School - Possibility or (New) Risk for Young Females in Correctional Institutions

By Boric, Ivana Jeðud; Mirosavljevic, Anja | CEPS Journal : Center for Educational Policy Studies Journal, January 1, 2015 | Go to article overview

School - Possibility or (New) Risk for Young Females in Correctional Institutions


Boric, Ivana Jeðud, Mirosavljevic, Anja, CEPS Journal : Center for Educational Policy Studies Journal


Introduction

After the primary form of socialization (family), the educational setting is probably one of the most important "areas and instruments" of socialization of children and youth. It is extremely important, and it greatly influences the development of children. Children and youth spend a significant part of their day at school; it is a place where one can learn and play and is a place of both education and care.

The Croatian Ombudsman's Annual Report (2011) stated that the educational rights of children placed in correctional institutions are being violated, especially in regard to their status and treatment in mainstream elementary and high schools. In addition, it is stated that the most common problems that children living in correctional institutions deal with are stigmatization and exclusion due to the fact that schools are not able to adequately respond to the specific needs of children with behavioural problems.

Documents such as the United Nations' Declaration on Human Rights (1948) and the Croatian Constitution (1990) guarantee everyone the right to education. Education is closely related to (un)employment, which is consequently linked to social exclusion. Social exclusion is a rather multidimensional phenomenon that weakens relations between the individual and the community. This weakening can have different effects (e.g. economic, political, sociocultural, spatial, etc.). The more ways in which this relation is affected, the more the individual is vulnerable (Asenjo et al., 2006). This means that social exclusion is more than a lack of money or material goods, because exclusion includes economic, as well as social, cultural, political and other dimensions. The complexity of the concept of social exclusion is also evident through attempts to determine its dimensions. In that sense, different authors (Burchardt et al., 2002; Böhnke, 2001; Gallie & Paugam, 2004; Poggi, 2003; Kunz, 2003; Kronauer, 1998) talk about different dimensions or fields of social exclusion. In the context of this topic, it is important to observe that education and exclusion from the labour market are significant dimensions of the phenomenon of social exclusion. Social exclusion is usually perceived as a vicious circle consisting of three components: unemployment, poverty and social isolation. Various components of social exclusion affect each other, creating a spiral of uncertainty. Job loss leads to the risk of poverty, and living in poverty creates additional difficulties in searching for a job. Individuals are thus caught in the trap of long-term unemployment. At the same time, unemployment and poverty make it difficult to participate in different social activities. Social connections are reduced and the likelihood of social isolation increases. It is important to mention that exclusion from the labour market is one of the central dimensions of social exclusion. Therefore, if one's employment is the precondition for inclusion, then education is a key mechanism of social inclusion. The most important determinant of employability is education. The degree of employability is associated with the possession of qualifications and skills. Educated individuals are more mobile and more easily adapt to new circumstances. Therefore, social exclusion and educational failure are causally related. Education contributes not only to the acquisition of knowledge and skills, but affects the socialization, inclusion and empowerment of the individuals. Education (as with work) is also a mean of personal fulfilment (Sucur et al., 2006).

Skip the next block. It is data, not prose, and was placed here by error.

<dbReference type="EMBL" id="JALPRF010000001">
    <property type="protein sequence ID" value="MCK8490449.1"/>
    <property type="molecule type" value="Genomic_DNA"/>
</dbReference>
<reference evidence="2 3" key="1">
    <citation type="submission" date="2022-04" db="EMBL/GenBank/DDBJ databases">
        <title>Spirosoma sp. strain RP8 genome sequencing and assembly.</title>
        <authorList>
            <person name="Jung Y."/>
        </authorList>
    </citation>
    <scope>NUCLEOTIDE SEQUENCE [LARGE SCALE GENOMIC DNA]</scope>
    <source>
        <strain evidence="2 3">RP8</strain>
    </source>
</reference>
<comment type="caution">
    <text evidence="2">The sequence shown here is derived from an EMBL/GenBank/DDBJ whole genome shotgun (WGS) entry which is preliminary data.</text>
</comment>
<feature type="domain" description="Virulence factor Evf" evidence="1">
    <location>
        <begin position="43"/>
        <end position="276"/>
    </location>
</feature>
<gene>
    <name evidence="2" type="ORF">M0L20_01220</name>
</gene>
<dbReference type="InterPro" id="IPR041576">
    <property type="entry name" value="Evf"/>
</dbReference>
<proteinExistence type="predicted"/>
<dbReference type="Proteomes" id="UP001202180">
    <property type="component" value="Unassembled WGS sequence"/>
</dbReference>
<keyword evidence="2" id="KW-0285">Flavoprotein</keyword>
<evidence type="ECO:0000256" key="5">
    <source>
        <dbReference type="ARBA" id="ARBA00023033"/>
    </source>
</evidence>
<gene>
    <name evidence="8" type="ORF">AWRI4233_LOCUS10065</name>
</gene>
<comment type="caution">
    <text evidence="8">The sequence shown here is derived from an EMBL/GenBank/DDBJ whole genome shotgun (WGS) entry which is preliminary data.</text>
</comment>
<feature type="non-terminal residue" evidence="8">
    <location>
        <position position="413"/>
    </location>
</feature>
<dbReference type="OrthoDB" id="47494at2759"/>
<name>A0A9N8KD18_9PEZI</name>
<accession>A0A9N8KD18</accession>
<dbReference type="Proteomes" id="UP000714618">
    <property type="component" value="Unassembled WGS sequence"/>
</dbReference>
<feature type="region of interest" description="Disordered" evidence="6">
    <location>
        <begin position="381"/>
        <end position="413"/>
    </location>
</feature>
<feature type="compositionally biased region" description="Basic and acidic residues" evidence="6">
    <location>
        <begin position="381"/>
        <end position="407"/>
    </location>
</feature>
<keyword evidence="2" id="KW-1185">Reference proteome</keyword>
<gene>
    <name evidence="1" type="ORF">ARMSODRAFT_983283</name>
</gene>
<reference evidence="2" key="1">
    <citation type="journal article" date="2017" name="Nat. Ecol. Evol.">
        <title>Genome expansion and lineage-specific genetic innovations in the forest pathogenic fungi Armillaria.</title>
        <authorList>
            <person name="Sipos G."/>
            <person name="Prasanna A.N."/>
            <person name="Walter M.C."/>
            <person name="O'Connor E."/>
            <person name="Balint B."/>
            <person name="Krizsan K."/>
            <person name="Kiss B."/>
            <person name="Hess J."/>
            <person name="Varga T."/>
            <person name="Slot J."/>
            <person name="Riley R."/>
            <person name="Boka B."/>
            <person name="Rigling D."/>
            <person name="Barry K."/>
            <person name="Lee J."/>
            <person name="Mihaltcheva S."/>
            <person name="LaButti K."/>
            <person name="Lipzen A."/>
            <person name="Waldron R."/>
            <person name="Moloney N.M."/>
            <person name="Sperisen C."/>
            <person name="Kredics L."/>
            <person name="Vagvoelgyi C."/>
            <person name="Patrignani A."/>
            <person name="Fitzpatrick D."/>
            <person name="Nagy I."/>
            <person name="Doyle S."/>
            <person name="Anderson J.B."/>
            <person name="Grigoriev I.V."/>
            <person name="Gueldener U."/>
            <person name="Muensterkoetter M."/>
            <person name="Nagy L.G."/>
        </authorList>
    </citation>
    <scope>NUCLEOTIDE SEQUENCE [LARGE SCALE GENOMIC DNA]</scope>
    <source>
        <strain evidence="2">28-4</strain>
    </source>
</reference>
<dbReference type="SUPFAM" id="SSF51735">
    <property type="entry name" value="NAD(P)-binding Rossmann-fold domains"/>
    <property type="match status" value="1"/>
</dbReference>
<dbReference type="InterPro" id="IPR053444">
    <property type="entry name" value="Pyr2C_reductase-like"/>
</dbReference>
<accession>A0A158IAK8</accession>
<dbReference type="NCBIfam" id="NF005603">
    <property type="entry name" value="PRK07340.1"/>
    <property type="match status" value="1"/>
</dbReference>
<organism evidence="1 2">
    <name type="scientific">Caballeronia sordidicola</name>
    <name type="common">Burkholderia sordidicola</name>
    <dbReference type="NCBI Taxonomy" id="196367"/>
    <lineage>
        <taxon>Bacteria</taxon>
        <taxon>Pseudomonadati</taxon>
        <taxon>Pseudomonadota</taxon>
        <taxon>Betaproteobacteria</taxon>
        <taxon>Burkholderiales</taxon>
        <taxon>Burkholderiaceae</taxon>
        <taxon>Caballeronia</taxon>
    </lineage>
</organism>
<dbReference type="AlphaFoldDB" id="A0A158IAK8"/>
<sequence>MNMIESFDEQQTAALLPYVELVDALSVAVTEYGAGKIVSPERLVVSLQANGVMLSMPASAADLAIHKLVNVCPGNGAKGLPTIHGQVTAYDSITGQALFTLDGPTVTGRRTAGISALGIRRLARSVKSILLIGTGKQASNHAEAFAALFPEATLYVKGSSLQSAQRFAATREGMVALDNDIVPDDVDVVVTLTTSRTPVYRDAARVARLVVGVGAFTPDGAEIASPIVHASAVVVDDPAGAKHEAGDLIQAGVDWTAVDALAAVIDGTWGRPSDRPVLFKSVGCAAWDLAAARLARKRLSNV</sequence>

Since the focus of this paper is the risk of social exclusion of the girls with behavioural problems placed in an institution, due to their educational status and with that associated employment opportunities in the future, we shall briefly examine the field of education as a risk factor. Various studies have demonstrated the presence of specific risk factors related to education to be an important risk for behavioural problems. …

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